Charles Ernest Cleek III v. David Long

Filing 63

ORDER ACCEPTING REPORT AND RECOMMENDATIONS by Judge Dolly M. Gee for Report and Recommendation (Issued), 53 . (mrgo)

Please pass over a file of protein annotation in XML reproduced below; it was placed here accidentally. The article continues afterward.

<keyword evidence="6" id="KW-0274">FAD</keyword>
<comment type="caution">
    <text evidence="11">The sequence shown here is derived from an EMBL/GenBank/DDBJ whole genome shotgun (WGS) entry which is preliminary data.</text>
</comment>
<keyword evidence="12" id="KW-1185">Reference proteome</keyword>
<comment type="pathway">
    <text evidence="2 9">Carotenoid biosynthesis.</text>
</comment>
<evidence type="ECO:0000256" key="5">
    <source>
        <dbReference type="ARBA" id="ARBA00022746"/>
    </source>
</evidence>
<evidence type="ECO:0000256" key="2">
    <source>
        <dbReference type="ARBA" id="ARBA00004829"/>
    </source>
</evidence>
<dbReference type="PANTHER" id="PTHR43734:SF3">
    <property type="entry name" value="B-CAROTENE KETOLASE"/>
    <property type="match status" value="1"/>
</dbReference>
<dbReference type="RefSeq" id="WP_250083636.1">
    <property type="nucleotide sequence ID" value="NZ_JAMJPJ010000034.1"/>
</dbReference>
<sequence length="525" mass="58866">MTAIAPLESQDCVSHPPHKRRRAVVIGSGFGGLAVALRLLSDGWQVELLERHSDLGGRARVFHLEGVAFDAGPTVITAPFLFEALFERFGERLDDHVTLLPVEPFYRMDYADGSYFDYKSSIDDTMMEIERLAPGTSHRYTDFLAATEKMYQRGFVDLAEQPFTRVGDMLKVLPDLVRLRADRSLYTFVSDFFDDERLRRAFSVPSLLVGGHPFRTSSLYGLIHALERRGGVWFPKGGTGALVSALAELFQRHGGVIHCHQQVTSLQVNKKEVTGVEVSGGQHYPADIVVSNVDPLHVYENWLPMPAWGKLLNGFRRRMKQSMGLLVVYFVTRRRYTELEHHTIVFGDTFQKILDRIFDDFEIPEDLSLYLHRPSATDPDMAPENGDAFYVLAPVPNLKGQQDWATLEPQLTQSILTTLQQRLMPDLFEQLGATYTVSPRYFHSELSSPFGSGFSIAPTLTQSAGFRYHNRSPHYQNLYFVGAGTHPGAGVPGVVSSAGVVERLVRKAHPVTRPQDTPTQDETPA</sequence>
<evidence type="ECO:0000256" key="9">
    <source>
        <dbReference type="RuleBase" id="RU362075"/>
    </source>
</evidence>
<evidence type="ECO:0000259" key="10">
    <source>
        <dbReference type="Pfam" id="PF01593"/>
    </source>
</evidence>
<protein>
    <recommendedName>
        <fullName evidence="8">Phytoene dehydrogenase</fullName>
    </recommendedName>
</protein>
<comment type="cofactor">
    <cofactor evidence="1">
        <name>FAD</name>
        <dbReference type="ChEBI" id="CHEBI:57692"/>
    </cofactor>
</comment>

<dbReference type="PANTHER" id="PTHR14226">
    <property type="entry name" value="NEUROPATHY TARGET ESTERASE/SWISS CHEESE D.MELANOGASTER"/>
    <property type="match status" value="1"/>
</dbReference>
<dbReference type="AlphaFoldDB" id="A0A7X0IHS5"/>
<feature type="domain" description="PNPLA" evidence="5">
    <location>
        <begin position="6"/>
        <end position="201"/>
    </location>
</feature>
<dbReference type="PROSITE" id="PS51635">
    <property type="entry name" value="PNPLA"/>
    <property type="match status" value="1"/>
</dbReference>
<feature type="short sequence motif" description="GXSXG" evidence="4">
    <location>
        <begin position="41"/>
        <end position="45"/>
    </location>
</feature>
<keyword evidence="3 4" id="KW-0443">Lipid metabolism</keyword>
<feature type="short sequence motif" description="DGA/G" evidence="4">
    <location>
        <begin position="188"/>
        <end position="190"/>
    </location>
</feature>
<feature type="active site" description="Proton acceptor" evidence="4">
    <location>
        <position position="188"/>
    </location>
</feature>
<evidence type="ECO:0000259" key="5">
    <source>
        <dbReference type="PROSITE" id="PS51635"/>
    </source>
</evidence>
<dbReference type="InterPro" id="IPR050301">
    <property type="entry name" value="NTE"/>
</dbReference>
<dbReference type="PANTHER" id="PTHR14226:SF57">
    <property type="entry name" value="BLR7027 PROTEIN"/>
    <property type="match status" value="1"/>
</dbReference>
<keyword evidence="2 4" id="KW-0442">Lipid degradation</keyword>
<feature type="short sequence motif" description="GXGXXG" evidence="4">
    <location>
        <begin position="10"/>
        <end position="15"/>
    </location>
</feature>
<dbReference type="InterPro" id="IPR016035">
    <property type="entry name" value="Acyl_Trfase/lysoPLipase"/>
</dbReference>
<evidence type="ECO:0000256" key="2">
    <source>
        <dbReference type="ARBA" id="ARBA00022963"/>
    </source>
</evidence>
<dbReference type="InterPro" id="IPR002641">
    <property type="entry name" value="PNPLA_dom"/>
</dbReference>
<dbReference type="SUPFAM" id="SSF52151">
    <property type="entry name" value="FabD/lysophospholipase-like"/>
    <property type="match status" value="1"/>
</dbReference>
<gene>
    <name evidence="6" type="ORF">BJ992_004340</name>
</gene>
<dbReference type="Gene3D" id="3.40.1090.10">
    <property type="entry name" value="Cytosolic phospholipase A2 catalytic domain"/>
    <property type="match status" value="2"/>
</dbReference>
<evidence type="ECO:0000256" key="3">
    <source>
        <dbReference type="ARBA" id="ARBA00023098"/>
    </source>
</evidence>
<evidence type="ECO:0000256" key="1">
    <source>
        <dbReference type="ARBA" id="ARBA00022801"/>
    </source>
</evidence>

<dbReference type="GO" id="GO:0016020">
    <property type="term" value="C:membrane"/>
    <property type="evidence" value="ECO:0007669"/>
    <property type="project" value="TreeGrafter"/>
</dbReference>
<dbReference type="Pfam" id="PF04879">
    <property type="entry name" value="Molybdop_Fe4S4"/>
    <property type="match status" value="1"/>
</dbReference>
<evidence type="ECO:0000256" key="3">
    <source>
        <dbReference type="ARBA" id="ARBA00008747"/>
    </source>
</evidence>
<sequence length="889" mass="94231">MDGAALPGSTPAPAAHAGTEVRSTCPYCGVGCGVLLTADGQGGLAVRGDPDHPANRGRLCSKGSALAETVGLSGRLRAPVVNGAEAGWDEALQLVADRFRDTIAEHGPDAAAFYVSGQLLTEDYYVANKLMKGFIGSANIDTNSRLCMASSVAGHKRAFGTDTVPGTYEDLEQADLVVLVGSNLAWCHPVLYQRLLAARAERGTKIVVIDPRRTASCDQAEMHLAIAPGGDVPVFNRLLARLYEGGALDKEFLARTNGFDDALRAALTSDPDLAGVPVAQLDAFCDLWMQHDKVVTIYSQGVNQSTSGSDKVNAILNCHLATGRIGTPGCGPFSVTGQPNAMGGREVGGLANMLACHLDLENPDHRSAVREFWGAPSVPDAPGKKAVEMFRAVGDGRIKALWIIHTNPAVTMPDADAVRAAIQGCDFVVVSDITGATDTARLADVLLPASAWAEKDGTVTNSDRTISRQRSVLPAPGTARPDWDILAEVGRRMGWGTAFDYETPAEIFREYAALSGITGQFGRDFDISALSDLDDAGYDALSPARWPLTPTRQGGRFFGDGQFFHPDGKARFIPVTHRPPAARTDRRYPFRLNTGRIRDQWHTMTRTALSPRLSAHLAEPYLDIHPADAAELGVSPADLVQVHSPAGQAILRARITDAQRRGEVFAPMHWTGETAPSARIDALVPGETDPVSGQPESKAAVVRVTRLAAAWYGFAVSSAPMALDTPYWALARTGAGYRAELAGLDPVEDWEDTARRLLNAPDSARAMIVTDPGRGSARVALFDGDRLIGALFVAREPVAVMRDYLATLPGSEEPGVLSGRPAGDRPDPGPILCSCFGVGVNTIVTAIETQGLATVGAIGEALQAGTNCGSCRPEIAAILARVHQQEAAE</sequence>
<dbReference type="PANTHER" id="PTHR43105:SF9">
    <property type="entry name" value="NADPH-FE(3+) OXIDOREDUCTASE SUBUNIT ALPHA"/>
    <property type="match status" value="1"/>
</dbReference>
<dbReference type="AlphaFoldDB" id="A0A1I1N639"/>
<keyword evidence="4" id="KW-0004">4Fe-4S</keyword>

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1 2 3 4 5 6 UNITED STATES DISTRICT COURT CENTRAL DISTRICT OF CALIFORNIA 7 8 9 10 CHARLES ERNEST CLEEK, III, 11 Petitioner, 12 13 14 vs. DANIEL PARAMO, WARDEN,1 Respondent. 15 ) ) ) ) ) ) ) ) ) ) ) ) Case No. EDCV 12-1012-DMG (DTB) ORDER ACCEPTING FINDINGS, CONCLUSIONS AND RECOMMENDATIONS OF UNITED STATES MAGISTRATE JUDGE 16 17 Pursuant to 28 U.S.C. § 636, the Court has reviewed the Second Amended 18 Petition, the other records on file herein, and the Report and Recommendation of the 19 United States Magistrate Judge. Further, the Court has engaged in a de novo review 20 of those portions of the Report and Recommendation to which objections and 21 supplemental objections have been made. The Court accepts the findings and 22 recommendations of the Magistrate Judge. 23 Petitioner has also filed a “Motion: To Correct The Presumption of Correctness 24 of the Court of Appeal[]” (“Motion”) [Dkt. # 58]. In his Motion, petitioner challenges 25 1 Pursuant to Rule 25(d) of the Federal Rules of Civil Procedure, Daniel Paramo, the Warden of Richard J. Donovan Correctional Facility in San Diego, 27 California, where petitioner currently is incarcerated, is hereby substituted as the 28 proper respondent in this case. 26 1 1 the California Court of Appeal’s summary of the underlying facts, including that 2 court’s statement that “[w]hen the authorities arrived they found [the victim David 3 ]Vasquez on the ground ‘in great pain’ with an open gash on his head that was 4 ‘bleeding pretty bad[ly]’” (Lodgment 10 at 3), claiming it is untrue that Vasquez was 5 on the ground when authorities arrived (see Motion at 3). 6 Preliminarily, the Court notes that petitioner did not raise an insufficiency of 7 the evidence claim, and did not previously challenge the correctness of the court of 8 appeal’s summary of the facts in his state court proceedings or in this action. The 9 Court has the discretion, but is not required, to consider factual allegations and 10 arguments presented for the first time in a party’s objections. See Akhtar v. Mesa, 11 698 F.3d 1202, 1208-09 (9th Cir. 2012); United States v. Howell, 231 F.3d 615, 621 12 (9th Cir. 2000) (a district court may decline to consider new arguments raised for the 13 first time in Objections to the Magistrate Judge’s Report and Recommendation). Out 14 of an abundance of caution, the Court has reviewed and considered the Motion. 15 Petitioner points to preliminary hearing testimony of a deputy sheriff who 16 indicated that she found Vasquez in the kitchen, bleeding, when she arrived at the 17 scene. (Motion at 2, citing 1 CT 28.) The deputy never testified at trial, however, and 18 did not say whether petitioner was on the ground (or floor) when she found him. (1 19 CT 28.) Although Vasquez’s testimony comports with petitioner’s contention that he 20 was not on the ground, but was rather in the kitchen by the time emergency personnel 21 arrived (see 1 RT 205-06), other testimony, including petitioner’s own admissions to 22 Brenda Hall, indicates that, after petitioner knocked Vasquez to the ground, petitioner 23 retreated to a vantage point from which he watched until the ambulance arrived and 24 Vasquez was taken away, implying that Vasquez was still on the ground when 25 authorities responded (see 1 RT 154-55; see also 1 RT 170-71, 173, 220, 223-24). To 26 the extent there was a discrepancy, the court of appeal was entitled to construe the 27 testimony in favor of the judgment, and petitioner’s contention to the contrary is 28 insufficient to overcome the presumption of correctness afforded the court of appeal’s 2 1 factual summary. See, e.g., Williams v. Rhoades, 354 F.3d 1101, 1108 (9th Cir. 2004) 2 (state appellate court findings, including those that interpret unclear or ambiguous trial 3 court proceedings, are entitled to the same presumption of correctness that federal 4 habeas courts afford trial court findings). 5 In any event, petitioner has not shown how this, or any other alleged factual 6 disparity he raises, is material to his claims, except to say that finding the victim on 7 the ground, bleeding “paints a very bad picture” (Motion at 3). “AEDPA prevents 8 [petitioners]–and federal courts –from using federal habeas corpus review as a vehicle 9 to second-guess the reasonable decisions of state courts.” Renico v. Lett, 559 U.S. 10 766, 779, 130 S. Ct. 1855, 176 L. Ed. 2d 678 (2010). Irrespective of whether or not 11 the state court’s summary of this minor factual detail is correct, it is clear that its 12 decision was not objectively unreasonable. See id. (“Whether or not the [state 13 court’s] opinion . . . was correct, it was clearly not unreasonable.”) (emphasis in 14 original). Under the circumstances, petitioner’s reliance on his interpretation of the 15 record is insufficient to alter the Court’s conclusion in light of the deference that must 16 be afforded to the state court’s decision under AEDPA. See id. at 769 & 777-79 17 (reversing circuit court’s decision to affirm district court’s grant of habeas relief and 18 remanding for further proceedings because “these courts misapplied AEDPA’s 19 deferential standard of review” and “other reasonable interpretations of the record 20 [we]re also possible”); see also id. at 773 (“AEDPA . . . imposes a highly deferential 21 standard for evaluating state-court rulings, and demands that state-court decisions be 22 given the benefit of the doubt.”) (internal quotation marks and internal citations 23 omitted). 24 IT THEREFORE IS ORDERED that Judgment be entered denying the Second 25 Amended Petition and dismissing this action with prejudice. 26 27 DATED: November 4, 2014 DOLLY M. GEE UNITED STATES DISTRICT JUDGE 28 3

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